There is a "War on Voting" in this country and, wherever you live, you need to be paying close attention. The Constitution protects voters from discrimination, but that protection is being challenged in states across the nation, and making it harder for people to vote.
In dozens of state legislatures, the new and expanded Republican majorities are pushing and even enacting policies that are proven to lead to the disfranchisement of eligible voters. When asked why, the proponents of these bills always claim that they are needed to prevent voter fraud. When asked for examples of such fraud, however, they go silent. Occasionally, we hear allegations of the dead voting but find that the voter is actually still alive, as happened recently in Kansas, or died after casting his ballot, as we saw in South Carolina in January. The simple fact is that there is no evidence of the kind of in-person voter fraud that these laws are supposedly designed to prevent.
But we know that the laws will deny eligible voters of their constitutionally protected right to vote because such laws have done so in the past. Whether it is requiring identification to cast a ballot, drastically reducing or altogether eliminating early voting periods, or throwing arbitrary and unnecessary regulations into the registration process, the only outcome of the "War on Voting" is the inevitable turning away of eligible voters.
On May 19th, Governor Rick Scott signed into law HB 1355, a bill attacking the most fundamental right of our democracy: the right to vote. Take for instance the teacher that organized a voter registration drive for students at New Smyrna Beach High School. She received a warning letter from the State informing her that her registration drive was in violation of Governor Scott's new law, and that she was potentially facing thousands of dollars in fines. All she was trying to do was register her high school students to vote, the same as teachers across the state often do, yet she wound up caught in these new restrictive requirements. These are the kinds of real people who suffer the consequences when bad laws are drafted to address problems that do not exist.
In essence, Florida Republicans, under the leadership of Governor Scott, have passed a broad, sweeping law containing a number of measures that I believe will limit access to the polls for minorities, seniors, and college students. For example, HB 1355 limits voting on the Sunday before Election Day, traditionally when many minorities vote. It also disenfranchises voters that move frequently like students and young professionals, by putting an end to a voter's ability to change his or her address at the polls if the voter has moved recently from one county to another and did not update his or her address before the election. Thousands of voters who traditionally change their address at the polls will no longer be able to ensure that their vote is counted.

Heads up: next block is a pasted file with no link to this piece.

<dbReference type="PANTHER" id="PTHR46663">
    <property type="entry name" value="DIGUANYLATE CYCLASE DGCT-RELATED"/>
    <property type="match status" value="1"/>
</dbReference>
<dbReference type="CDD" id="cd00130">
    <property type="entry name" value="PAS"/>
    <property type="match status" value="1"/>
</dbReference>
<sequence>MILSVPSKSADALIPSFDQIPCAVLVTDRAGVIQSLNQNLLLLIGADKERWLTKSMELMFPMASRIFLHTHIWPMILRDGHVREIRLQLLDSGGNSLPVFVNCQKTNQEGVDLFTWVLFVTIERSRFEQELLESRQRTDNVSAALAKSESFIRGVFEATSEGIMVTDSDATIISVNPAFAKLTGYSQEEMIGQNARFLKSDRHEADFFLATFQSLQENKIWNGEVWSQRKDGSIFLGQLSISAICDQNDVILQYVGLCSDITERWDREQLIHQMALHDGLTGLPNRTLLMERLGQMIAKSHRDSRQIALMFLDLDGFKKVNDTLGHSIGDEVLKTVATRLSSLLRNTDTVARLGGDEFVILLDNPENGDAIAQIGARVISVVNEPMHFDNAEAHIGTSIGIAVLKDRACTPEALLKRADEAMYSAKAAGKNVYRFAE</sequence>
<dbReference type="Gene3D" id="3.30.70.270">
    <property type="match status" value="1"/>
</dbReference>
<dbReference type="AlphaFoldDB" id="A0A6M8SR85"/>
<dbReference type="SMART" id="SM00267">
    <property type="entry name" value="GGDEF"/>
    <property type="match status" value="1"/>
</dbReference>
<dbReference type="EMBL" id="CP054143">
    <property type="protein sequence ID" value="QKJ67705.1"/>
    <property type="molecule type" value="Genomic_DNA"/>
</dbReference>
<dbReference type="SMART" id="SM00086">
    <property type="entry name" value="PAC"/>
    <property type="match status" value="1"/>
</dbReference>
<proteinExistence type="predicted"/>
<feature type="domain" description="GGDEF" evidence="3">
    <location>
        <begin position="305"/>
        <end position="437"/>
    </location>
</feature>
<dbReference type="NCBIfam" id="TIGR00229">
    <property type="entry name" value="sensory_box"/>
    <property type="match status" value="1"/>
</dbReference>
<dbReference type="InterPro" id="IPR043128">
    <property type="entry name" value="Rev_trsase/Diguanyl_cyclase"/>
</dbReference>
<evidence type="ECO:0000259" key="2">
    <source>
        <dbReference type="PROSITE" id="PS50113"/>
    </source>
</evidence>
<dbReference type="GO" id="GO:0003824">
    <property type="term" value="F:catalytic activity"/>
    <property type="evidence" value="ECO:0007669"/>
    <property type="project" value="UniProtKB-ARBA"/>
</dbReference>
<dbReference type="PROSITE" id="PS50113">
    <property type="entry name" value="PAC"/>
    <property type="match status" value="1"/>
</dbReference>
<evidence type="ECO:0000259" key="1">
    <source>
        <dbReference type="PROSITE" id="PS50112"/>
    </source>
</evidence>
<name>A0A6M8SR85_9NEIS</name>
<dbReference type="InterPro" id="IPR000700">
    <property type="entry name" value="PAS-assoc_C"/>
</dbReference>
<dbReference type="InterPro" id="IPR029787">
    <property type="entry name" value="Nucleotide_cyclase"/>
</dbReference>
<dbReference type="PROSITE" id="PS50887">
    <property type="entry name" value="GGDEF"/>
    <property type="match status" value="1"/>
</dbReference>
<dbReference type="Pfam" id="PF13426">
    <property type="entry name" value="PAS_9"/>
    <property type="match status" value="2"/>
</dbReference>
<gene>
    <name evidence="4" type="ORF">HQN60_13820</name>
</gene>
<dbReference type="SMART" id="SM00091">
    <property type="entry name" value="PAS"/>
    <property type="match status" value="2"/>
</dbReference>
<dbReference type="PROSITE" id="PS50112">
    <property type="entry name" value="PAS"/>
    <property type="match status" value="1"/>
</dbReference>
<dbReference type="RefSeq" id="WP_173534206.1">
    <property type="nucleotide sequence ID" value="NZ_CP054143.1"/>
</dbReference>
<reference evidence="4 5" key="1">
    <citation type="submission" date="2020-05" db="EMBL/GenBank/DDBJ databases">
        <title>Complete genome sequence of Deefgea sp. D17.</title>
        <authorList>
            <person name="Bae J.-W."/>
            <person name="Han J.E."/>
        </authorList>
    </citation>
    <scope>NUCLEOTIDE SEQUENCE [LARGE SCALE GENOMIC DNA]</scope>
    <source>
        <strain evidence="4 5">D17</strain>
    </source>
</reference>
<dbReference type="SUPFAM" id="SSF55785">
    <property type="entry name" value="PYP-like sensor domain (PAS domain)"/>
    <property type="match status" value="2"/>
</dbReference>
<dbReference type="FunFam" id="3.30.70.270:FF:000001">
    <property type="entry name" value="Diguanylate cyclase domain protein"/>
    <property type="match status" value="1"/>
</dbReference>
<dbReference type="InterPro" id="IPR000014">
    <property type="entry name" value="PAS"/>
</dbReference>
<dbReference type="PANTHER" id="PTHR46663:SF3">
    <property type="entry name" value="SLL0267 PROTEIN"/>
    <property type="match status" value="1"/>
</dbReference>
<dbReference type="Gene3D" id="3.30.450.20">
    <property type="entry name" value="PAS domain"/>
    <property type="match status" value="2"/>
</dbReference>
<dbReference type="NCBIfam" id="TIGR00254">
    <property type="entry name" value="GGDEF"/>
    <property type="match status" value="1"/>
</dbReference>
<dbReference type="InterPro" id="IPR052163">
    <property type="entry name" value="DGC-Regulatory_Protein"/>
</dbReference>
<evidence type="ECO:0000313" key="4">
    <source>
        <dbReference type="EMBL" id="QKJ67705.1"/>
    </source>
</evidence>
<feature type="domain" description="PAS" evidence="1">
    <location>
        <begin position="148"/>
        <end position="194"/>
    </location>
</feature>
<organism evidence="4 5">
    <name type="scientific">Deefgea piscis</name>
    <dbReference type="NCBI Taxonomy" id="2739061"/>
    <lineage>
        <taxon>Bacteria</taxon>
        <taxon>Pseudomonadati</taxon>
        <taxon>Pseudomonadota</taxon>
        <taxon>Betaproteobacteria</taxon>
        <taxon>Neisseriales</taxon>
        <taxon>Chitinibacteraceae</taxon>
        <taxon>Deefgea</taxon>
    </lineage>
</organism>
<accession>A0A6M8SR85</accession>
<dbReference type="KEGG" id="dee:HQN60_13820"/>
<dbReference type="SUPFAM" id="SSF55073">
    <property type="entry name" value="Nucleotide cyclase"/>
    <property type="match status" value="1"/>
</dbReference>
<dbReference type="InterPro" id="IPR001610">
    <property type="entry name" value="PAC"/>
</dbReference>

The Florida bill also limits voting on the Sunday before Election Day, traditionally when a disproportionate number of minorities vote. Fifty-two percent of people who voted early in Florida in 2008 were registered Democrats. Over half of the Black voters in Florida in 2008 voted early due to circumstances like a lack of access to transportation on Election Day, and jobs that do not provide time off to vote. Cutting back on the number of early voting days significantly impacts this bloc of voters.
We cannot sit idly by and let a fundamentally flawed law turn the clock back on 40 years of progress. We have not come this far only to have our fundamental voting rights trampled on. This cannot be ignored.
We must work together to strengthen our nation's democracy and ensure that the voting rights of all Americans are protected.
Congressman Alcee L. Hastings serves as Senior Member of the House Rules Committee, Ranking Democratic Member of the U.S. Helsinki Commission, and Democratic Chairman of the Florida Delegation.
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